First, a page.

Web%203.0.jpgA much-read article in the New York Times last November clarified an emerging debate about what would or should be called “Web 3.0”. In it, John Markoff defined Web 3.0 as a set of technologies that offer efficient new ways to help computers organize and draw conclusions from online data, and that definition has since dominated discussions at conferences, on blogs, and among entrepreneurs. "There is a clear understanding that there have to be better ways to connect the mass of data online and interrogate it," says Daniel Waterhouse, a partner at the venture capital firm 3i. Waterhouse calls himself skeptical of the "Web 3.0" hyperbole but has invested in at least one Semantic Web-based business, the U.K. company Garlik. "We're just at the start," he says. "What we can do with search today is very primitive."

Communicating relevant information in a relevant manner is fundamental to delivering experiences that expands ones views and understandings; the essence of the value of the Internet. For some time now, and from now on, content will be the most element. Whether it's a product description or catalog entry, an e-mail dialogue, or Web-marketed hard goods, the ability to deliver the appropriate content to the appropriate recipients is the essence of creating value.

As the Web evolves, it's becoming different, very different. The pursuit of the semantic Web.is a major aspect of the shift and is planned to be integrated in the web 3.0. What the semantic Web's enthusiasts promise is the transformation of documents, videos, e-mails, music, images, everything — into elements of a database. This one database will stretch across, and through, the Web, and will be increasingly searchable in natural language, resulting in more effective searches from far more natural queries, generating far more specific and appropriate results from within Web pages, documents, videos, exclusive of the applications in which they were created or housed, rather than the morass of Web sites and pages that searches return now.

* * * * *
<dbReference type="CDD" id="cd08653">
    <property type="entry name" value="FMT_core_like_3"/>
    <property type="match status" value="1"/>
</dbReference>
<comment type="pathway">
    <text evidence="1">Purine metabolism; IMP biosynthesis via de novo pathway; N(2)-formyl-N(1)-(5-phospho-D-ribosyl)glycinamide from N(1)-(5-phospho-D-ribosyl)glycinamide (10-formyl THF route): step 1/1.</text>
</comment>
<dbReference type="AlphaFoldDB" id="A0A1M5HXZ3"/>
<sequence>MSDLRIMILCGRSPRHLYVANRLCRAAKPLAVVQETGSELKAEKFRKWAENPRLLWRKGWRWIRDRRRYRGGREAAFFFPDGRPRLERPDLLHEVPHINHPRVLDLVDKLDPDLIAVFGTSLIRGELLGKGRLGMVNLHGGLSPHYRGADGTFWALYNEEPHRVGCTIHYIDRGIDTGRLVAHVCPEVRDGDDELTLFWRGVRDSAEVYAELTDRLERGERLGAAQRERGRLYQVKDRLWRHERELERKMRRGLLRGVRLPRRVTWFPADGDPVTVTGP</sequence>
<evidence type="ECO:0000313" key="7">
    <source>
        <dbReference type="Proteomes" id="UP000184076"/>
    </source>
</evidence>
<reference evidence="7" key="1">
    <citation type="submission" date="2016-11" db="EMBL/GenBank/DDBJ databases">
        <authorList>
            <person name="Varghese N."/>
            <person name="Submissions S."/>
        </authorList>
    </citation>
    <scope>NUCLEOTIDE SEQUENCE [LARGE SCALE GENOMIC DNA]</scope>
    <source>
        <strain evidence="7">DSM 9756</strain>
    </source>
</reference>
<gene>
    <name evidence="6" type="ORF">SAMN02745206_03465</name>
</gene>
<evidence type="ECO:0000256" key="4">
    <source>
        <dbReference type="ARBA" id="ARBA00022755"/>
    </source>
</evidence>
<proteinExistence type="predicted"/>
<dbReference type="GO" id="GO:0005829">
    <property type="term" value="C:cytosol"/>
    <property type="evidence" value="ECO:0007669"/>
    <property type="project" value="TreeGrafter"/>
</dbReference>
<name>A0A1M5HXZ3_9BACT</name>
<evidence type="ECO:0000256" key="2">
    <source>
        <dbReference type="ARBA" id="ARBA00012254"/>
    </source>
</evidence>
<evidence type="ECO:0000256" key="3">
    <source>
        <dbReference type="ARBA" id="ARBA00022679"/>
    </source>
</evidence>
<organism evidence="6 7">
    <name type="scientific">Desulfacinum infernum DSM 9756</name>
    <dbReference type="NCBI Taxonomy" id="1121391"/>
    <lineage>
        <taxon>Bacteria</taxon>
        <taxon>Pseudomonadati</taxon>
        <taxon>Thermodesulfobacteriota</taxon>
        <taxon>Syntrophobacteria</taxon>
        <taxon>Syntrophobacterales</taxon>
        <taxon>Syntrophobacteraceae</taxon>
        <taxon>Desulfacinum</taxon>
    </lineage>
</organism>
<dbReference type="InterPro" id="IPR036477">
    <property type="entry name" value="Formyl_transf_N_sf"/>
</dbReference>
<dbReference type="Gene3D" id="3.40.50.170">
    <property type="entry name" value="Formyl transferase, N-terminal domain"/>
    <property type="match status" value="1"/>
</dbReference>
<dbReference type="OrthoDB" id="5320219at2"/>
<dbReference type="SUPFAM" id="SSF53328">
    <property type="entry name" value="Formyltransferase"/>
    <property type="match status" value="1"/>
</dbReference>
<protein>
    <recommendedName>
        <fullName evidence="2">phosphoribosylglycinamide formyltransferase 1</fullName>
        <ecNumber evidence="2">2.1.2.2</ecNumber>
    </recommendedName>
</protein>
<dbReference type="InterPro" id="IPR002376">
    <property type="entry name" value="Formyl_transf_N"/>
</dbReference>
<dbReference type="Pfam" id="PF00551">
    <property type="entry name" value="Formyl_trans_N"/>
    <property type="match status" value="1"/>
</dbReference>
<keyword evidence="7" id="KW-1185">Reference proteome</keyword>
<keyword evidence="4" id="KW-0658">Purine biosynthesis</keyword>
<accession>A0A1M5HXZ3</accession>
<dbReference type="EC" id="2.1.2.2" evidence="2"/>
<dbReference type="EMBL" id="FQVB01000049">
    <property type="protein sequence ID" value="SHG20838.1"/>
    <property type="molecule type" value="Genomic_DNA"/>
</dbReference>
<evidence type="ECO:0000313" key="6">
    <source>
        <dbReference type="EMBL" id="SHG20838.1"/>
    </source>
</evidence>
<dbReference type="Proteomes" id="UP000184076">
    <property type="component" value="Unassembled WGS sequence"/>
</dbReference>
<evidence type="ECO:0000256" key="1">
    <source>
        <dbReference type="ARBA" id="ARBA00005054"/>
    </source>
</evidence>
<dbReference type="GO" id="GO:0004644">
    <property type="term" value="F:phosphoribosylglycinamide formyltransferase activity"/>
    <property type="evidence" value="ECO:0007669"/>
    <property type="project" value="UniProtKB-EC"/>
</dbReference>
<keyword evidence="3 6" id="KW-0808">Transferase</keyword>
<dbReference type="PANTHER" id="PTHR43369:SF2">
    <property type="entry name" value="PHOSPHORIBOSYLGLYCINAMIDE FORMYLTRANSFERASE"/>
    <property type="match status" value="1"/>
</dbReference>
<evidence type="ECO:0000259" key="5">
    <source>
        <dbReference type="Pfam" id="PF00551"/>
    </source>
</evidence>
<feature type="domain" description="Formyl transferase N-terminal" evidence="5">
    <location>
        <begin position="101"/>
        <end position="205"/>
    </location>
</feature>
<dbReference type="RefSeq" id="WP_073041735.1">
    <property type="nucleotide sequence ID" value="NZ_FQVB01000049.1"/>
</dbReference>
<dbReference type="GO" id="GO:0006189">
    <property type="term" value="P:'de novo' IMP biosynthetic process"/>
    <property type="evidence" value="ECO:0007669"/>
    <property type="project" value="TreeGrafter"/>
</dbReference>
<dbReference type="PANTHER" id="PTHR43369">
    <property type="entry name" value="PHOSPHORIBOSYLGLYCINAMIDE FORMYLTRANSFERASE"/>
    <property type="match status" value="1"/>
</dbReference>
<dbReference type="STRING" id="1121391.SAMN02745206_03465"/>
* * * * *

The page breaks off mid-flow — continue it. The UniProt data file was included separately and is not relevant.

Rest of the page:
Like mashups on steroids, the difference is that the machines including your tools, programs, and software agents will do the mashing for you and those you are interacting with. For this approach to Web 3.0 to work the way the, World Wide Web Consortium (W3C) envisions it, requires the development of "common formats for integration and combination of data drawn from diverse sources" – a true iteration or transformation of the way the Web works.

In short, it will be a Web of data designed or redesigned for interpretation by the machines we use to store and access the data. And that has big implications for the way we'll do things. For examples, humans on the web will be much more effective at identifying and reaching the precise people they want to reach, rather than today's "craft your keywords and trust you'll get proper placement" approach. As browsers, calendars, clipboards grow more familiar with their users' preferences, histories, and needs, they'll be far likelier to bring relevant content to the users attention as opposed to the current dependence upon carefully crafted keywords vying to catch the attention of a search engine.

What this evolution of the Web truly represents, is another step to intelligence being created in the machines, making our lives simpler and more rich and changing everything about what we do and how we do it.